Nobody Believes Me
Review by Alex on January 23, 2020.
Fairly young band Diabology look to get their feet muddy with their debut full-length album, "Nobody Believes Me". A fusion of black/thrash/punk/groove/viking and a bit of traditional heavy metal is the formula the youngsters have chosen in mending the material together. Having the will to not repeat what other bands are doing (especially when labeled as a blackened thrash) is great by mixing the genres, but it's not done in the most concise way. While the songs themselves may be interesting the overall album seems like a compilation rather than a well woven adhesive set of attributes; not that the expectations were relatively high given the members are inexperienced, but the music needed some sense of cohesion. As far as playing, they make good of their instruments and one could only see better things to come from them with the progression of time. The punk influence could be heard in the vocals on almost all tracks but have a blackened tone as well, this along with the riffing and crusty production gives the music a rag-doll feeling which I think goes well with the various metal styles used.
Songs here are very owning of their identity; all the tunes sound different and have their individual moments intact despite the band being inexperienced. Following opener 'The Voices (Nobody Believes Me)' you'd have thought of Diabology as a punk metal act, but with each new entry the songs mutate into other forms of metal. You get 'Deicide' taking on a thrash/groove approach, then, out of nowhere, 'Defiling Innocents' goes full blown black heavy metal with tremolo riffing being at the forefront of the tunes backed by a very trad-metal guitar solo then it's back to thrash metal with a bit of hardcore influence on 'Ember to Ash'. This is the slight trouble of the music; it's enjoyable as singles but in-concise as a unit. Nevertheless, there are songs on here for you to enjoy headbanging to given the material is not stapled down to any one style in particular, it really caters to a large audience. I found the better songs were placed down the order with 'Seas of Eternity', 'Lost Viking', 'Lazarus Falling' and 'Silent' being the best (personally) on "Nobody Believes Me" for the fact the musicianship is much more convincing and a bit more coherent than those featured on the first half.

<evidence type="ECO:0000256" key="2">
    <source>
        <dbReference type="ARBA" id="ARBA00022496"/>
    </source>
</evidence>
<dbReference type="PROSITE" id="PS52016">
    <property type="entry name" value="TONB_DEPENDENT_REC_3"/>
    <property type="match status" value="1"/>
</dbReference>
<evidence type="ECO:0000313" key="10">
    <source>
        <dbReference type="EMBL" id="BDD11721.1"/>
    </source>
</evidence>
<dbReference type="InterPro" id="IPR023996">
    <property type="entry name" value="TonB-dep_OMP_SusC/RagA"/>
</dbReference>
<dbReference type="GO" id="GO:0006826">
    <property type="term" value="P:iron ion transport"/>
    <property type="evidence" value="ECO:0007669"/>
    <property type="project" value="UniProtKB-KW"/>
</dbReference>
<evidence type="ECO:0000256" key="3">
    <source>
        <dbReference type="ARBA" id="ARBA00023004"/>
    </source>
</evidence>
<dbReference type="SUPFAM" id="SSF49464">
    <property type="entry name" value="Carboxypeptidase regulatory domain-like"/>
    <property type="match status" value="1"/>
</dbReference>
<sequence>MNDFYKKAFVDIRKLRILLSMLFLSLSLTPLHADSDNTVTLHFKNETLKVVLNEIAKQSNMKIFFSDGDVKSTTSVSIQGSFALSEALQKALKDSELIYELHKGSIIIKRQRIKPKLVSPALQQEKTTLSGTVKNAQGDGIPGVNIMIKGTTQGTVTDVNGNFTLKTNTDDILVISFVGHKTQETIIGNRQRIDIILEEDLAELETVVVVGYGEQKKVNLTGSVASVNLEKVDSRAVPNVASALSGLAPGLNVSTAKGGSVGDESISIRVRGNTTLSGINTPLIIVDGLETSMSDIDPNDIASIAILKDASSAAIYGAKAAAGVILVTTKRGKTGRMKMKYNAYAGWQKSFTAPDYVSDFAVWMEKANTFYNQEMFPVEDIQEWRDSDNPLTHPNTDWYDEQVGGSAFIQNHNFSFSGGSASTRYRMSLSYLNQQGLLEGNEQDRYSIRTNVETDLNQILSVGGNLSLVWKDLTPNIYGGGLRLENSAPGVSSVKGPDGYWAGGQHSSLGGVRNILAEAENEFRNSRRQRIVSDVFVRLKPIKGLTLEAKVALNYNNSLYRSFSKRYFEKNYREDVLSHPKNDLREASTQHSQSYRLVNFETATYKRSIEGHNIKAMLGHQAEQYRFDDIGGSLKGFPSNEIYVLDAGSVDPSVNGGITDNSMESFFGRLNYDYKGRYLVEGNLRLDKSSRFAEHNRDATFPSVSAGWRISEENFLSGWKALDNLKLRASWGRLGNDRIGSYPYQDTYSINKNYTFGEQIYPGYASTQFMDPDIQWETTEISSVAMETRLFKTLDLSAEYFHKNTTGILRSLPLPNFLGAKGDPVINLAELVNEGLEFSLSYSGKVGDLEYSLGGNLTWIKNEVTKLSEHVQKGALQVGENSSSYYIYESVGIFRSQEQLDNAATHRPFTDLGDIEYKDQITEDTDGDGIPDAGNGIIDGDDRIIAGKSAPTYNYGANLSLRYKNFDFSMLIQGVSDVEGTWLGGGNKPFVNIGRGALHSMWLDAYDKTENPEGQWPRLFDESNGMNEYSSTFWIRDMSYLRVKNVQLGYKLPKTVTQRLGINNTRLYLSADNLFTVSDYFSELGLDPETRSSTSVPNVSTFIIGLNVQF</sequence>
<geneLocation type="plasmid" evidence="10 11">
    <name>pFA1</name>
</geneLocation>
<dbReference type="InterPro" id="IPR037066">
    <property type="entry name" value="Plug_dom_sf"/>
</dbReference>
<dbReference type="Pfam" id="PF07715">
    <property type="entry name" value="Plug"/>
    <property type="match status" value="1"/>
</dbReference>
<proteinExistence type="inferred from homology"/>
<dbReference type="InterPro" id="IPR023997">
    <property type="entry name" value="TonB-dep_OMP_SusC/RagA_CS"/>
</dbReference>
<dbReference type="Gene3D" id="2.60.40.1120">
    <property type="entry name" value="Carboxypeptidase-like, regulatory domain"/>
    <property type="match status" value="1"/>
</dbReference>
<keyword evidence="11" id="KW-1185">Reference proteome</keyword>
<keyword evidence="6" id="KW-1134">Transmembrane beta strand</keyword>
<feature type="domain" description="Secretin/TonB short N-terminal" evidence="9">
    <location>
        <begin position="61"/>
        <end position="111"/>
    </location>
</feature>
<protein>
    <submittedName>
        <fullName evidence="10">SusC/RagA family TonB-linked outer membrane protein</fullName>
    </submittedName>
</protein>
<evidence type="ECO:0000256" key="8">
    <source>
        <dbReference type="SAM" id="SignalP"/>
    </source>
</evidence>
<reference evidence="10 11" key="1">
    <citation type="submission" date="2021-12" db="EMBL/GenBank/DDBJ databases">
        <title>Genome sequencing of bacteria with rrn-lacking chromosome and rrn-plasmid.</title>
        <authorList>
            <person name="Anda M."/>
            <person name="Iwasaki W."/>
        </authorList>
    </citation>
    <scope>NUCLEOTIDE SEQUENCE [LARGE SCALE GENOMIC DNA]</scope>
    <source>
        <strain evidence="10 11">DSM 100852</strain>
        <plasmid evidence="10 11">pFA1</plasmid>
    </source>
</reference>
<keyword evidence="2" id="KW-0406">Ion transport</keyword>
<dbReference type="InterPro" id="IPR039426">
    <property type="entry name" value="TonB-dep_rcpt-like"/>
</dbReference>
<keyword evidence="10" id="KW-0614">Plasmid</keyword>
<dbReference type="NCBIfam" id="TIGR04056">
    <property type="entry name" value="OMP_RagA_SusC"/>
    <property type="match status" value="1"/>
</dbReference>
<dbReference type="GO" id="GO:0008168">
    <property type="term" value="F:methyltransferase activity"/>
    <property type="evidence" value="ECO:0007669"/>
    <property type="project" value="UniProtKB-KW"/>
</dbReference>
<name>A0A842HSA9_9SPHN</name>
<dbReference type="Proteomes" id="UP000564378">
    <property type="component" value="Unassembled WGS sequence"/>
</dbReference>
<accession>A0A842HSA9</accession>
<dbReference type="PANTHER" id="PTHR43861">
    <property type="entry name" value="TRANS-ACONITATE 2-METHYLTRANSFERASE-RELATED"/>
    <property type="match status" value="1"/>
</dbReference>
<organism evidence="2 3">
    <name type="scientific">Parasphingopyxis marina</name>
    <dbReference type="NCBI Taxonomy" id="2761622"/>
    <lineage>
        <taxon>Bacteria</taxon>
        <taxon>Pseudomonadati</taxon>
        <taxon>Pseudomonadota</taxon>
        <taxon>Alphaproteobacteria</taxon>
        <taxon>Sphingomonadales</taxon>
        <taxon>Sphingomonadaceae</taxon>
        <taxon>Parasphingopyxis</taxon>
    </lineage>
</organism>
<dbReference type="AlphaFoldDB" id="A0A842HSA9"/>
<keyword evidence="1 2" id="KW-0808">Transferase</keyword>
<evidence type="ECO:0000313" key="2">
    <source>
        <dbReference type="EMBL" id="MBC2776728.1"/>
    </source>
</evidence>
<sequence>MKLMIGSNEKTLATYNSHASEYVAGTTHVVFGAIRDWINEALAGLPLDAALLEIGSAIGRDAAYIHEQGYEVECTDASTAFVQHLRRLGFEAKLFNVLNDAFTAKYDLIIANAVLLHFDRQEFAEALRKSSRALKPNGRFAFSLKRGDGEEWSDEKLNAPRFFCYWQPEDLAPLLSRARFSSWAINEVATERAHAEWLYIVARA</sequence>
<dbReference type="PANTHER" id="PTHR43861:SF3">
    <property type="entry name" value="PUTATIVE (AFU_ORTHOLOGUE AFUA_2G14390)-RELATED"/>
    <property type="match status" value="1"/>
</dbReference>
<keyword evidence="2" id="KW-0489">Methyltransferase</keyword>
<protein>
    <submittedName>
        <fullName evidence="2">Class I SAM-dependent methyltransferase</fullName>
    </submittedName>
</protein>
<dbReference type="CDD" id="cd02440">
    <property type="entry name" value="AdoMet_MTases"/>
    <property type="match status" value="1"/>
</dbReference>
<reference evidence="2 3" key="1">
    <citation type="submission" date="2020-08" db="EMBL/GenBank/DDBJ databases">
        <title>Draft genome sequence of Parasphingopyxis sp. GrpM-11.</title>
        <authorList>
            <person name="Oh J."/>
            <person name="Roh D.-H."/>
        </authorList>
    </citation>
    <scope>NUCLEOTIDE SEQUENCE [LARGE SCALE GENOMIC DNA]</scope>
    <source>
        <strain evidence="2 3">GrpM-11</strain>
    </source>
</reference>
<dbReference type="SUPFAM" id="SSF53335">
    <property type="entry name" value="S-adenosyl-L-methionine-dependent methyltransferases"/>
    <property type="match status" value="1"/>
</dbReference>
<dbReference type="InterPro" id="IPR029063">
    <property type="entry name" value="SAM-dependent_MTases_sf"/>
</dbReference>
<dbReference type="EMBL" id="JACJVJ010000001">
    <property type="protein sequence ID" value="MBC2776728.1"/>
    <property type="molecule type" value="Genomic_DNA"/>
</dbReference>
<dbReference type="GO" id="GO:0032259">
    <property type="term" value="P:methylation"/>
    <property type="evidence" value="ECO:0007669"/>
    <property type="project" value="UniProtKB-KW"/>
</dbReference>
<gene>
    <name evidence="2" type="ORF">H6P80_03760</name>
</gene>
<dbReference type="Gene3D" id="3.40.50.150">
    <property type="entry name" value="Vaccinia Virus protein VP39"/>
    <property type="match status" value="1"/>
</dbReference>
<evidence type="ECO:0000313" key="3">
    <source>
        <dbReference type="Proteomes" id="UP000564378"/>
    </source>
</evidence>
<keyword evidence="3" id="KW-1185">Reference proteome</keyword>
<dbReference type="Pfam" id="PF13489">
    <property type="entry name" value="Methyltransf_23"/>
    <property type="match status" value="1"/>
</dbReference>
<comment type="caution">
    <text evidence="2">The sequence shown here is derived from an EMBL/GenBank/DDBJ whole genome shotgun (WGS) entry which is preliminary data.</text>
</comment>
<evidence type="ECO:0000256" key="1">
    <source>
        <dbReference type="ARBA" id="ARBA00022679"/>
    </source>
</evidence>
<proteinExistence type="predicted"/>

The production on "Nobody Believes Me" helps out the music, it has a dirty and rugged texture that when applied to the punky black thrashing adds an organic flavor to an already down-to-earth recording. To sustain the lengthy run time this almost awkward sort of diversity comes as a sufficient tool, keeping the listener literally guessing which route the band will take next. The guitaring is good, and most songs in being so diverse from each other have credible riffs to support the styles. As mentioned before 'Lazarus Falling', 'Lost Viking' etc., are some of the highlights, credit of fairly good riffing; even on the slower songs such as 'Diabology', there's no denying the guitaring is solid, through breakdowns and all. In conclusion, overall the material has room for improvement but for what's offered appears to be sincere and telling of a band that could be more successful.
Rating: 7 out of 10115